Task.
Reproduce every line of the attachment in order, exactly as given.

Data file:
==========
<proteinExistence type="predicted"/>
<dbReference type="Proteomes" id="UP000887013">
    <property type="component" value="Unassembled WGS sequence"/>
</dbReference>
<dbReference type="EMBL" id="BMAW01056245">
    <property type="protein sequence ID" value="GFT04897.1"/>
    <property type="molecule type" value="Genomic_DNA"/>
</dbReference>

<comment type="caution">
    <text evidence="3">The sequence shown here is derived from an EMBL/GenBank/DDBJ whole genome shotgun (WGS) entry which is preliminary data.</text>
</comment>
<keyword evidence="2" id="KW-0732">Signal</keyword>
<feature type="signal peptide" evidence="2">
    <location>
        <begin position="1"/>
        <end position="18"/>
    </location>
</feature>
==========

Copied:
<proteinExistence type="predicted"/>
<dbReference type="Proteomes" id="UP000887013">
    <property type="component" value="Unassembled WGS sequence"/>
</dbReference>
<dbReference type="EMBL" id="BMAW01056245">
    <property type="protein sequence ID" value="GFT04897.1"/>
    <property type="molecule type" value="Genomic_DNA"/>
</dbReference>

<comment type="caution">
    <text evidence="3">The sequence shown here is derived from an EMBL/GenBank/DDBJ whole genome shotgun (WGS) entry which is preliminary data.</text>
</comment>
<keyword evidence="2" id="KW-0732">Signal</keyword>
<feature type="signal peptide" evidence="2">
    <location>
        <begin position="1"/>
        <end position="18"/>
    </location>
</feature>